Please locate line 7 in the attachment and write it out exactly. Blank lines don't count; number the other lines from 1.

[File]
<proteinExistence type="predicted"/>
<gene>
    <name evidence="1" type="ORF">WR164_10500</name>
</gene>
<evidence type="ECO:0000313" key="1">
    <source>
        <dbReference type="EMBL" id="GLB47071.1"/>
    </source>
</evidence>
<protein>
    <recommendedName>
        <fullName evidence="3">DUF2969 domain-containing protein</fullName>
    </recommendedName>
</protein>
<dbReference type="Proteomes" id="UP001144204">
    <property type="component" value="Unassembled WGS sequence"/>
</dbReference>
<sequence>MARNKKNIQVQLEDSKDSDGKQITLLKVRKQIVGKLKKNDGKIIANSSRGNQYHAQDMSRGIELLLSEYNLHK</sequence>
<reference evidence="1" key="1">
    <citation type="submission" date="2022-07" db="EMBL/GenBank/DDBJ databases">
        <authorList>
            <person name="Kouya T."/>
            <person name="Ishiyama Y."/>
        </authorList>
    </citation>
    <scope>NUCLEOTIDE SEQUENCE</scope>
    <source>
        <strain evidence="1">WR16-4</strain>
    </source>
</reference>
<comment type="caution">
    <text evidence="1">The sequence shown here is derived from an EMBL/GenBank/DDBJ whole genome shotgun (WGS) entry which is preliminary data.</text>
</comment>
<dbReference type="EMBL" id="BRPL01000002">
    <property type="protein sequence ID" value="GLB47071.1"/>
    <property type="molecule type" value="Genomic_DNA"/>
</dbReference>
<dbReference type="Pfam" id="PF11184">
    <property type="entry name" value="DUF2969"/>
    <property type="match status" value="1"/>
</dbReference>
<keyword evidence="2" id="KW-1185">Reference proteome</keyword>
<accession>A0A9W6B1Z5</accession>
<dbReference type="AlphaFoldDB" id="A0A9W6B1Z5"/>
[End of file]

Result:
        <dbReference type="EMBL" id="GLB47071.1"/>